UPDATE: The NFLPA conference call with player representatives ended with no vote. While on the surface that seems like bad news, given the events that have unfolded tonight, it’s better than a vote being taken with a negative outcome.
The NFL owners voted on the CBA “proposal” and not on an actual CBA agreement according to the NFLPA. Now, it’s becoming apparent that some players believe and are saying that the owners are trying to “slip” things into the CBA that they players didn’t agree upon. What exactly those “things” are, at this point are unknown.
One of the items that has been brought to light is the “supplemental revenue sharing” agreement that the owners ratified. This agreement is an agreement on how to share revenues between teams, the league, and the owners, and not the same revenue sharing plan that the league shares with the players. For over 5 years the NFL owners have been at odds regarding the internal revenue sharing between high profit clubs like the Dallas Cowboys and low tiered clubs like the Buffalo Bills.
This agreement was made to put an end to those differences.
According to DeMaurice Smith, the NFLPA is taking some exception to the supplemental revenue sharing. Although it’s not out of the question that Smith may have read too much into the statement of that agreement and thought that it was referring to what the players and owners had previously agreed to during negotiations for the CBA. Perhaps in all fairness that too may be what some of the players are referring to when they say that the owners are trying to “slip” things into the CBA.
I have been a very blunt supporter of the NFL owners, it’s no surprise if you have read this site even a little. In fact, I gave my other writers the summer off so they wouldn’t take up the opposite side just to ruffle my feathers…I kid. I say this only because on that rare occasion that I don’t agree with the owners, it’s necessary to understand that it takes a lot.
Tonight, I really don’t agree with what the owners did today. It is looking more and more like a power play that could seriously jeopardize the start of the NFL season if not the season itself. The owners should have held off on the press conference and should have simply said that they would await a vote by the players. Instead they simply opened their mouths and pissed the players off who now may simply say no to the agreement out of spite.
If in fact there are still items on the table that need to be agreed to then the owners surely have made a misstep and if Roger Goodell was aware that a deal was truly not ready to be voted on with issues still on the table, then he should seriously have his job in jeopardy. That being said, it’s now playing out as a he said she said kind of deal.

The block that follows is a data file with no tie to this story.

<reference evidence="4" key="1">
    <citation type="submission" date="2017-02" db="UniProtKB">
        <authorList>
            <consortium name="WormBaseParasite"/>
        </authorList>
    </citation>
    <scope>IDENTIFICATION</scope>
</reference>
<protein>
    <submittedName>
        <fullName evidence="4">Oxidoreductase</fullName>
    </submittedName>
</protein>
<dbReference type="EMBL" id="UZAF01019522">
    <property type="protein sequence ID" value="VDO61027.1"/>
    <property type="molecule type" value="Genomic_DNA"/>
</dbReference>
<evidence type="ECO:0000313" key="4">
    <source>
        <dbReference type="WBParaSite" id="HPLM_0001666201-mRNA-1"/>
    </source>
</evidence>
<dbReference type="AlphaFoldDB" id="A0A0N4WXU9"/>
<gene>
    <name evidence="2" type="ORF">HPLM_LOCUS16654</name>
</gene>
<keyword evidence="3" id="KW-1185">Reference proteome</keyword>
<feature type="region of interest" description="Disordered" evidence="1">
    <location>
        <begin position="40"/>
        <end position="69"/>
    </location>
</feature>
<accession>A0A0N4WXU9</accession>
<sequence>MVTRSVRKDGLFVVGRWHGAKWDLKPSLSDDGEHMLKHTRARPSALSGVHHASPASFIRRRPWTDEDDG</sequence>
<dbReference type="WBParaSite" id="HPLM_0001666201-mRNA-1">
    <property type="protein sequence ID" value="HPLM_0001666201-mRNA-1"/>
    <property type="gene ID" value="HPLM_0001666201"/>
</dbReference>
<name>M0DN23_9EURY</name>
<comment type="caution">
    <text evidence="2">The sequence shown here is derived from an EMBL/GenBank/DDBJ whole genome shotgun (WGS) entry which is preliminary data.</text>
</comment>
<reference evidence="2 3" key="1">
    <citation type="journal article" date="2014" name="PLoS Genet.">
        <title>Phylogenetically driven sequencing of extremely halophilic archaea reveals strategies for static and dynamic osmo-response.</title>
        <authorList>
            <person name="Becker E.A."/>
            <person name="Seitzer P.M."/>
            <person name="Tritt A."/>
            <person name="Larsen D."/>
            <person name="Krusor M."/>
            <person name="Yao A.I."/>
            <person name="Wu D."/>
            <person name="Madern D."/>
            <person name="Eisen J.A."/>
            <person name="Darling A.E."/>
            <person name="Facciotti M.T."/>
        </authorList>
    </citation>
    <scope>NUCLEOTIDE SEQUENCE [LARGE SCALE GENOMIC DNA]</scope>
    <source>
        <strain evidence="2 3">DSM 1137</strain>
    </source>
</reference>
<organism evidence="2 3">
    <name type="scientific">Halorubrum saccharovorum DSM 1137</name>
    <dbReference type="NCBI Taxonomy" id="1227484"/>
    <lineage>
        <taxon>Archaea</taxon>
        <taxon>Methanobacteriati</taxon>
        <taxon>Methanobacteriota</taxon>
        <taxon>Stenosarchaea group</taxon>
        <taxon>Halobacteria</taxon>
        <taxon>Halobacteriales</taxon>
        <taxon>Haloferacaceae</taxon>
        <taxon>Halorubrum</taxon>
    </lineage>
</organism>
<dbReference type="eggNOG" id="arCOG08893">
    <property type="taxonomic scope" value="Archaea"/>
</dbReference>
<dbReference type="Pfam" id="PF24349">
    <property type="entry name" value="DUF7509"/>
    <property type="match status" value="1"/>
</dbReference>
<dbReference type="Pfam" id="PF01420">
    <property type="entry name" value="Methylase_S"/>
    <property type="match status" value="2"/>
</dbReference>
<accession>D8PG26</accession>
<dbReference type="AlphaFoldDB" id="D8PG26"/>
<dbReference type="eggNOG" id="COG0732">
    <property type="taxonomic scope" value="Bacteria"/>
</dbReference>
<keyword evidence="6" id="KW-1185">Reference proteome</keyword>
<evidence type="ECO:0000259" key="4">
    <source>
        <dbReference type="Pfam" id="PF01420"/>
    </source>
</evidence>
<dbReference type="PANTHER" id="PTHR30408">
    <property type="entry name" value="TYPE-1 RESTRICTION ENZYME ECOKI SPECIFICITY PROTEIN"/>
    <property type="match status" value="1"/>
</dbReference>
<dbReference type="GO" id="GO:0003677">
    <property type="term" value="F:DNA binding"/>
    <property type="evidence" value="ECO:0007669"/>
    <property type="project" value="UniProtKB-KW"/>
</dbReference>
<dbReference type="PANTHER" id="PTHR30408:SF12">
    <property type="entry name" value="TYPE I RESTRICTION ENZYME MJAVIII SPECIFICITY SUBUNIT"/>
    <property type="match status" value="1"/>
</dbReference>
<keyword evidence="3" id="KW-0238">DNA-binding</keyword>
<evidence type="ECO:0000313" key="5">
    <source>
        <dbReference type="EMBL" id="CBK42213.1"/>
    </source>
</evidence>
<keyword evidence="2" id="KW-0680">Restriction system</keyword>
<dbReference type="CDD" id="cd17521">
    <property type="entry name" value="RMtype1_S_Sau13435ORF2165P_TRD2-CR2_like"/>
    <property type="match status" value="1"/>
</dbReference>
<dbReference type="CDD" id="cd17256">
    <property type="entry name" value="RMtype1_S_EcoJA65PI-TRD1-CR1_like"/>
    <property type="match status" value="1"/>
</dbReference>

The players are in a bit of a corner here. Painted into it by the owners decision to publicly announce an end to the lockout…something that they also informed their staffs of. By saying that the players have a deadline of Tuesday to ratify simply puts their backs against the proverbial wall more now then ever.
In fairness to the owners, o.k. in defense of my own personal opinion of support for the owners, the NFLPA slapped the NFL with a power play when they announced publicly that they had secured a 200 million dollar lockout insurance policy and in doing so forced the owners to accept some of their demands in the negotiations. Today, the timing was horribly wrong but it very well may have been the same power play style that the players have used all along.
Let us also not forget this important fact. The owners were scheduled to meet today to vote on the labor agreement. Three days ago it was made public that up to four members of each teams executive staff should be in Atlanta for “education” on the new agreement. At no time in the last three days has the NFLPA denounced this attempt by the league to vote on a deal. In fact, they themselves were supposed to vote on the same deal yesterday. When that failed it was supposed to be today.
The owners planned to vote on this agreement today and did exactly that. The players decision not to vote is their own. If there were still hurdles to jump over in order to get this deal completed then the NFLPA reps should have been working diligently face to face with the league to get this resolved instead of allowing the owners to go into a meeting to vote on what they intended to vote on and apparently thought the players were voting on.
What’s left is an awful lot of finger pointing. A lot of blame and a lot trust issues that were almost put to bed. This is a serious cauldron of hot oil that could very easily boil over. Either DeMaurice Smith or Roger Goodell need to step in and work together to resolve this impasse or it’s very likely that the 2011 season may be missed entirely.
Once these negotiations leave the table and return to litigation, it’s likely to not go back. Tonight, both sides are wrong and both sides need to grow up.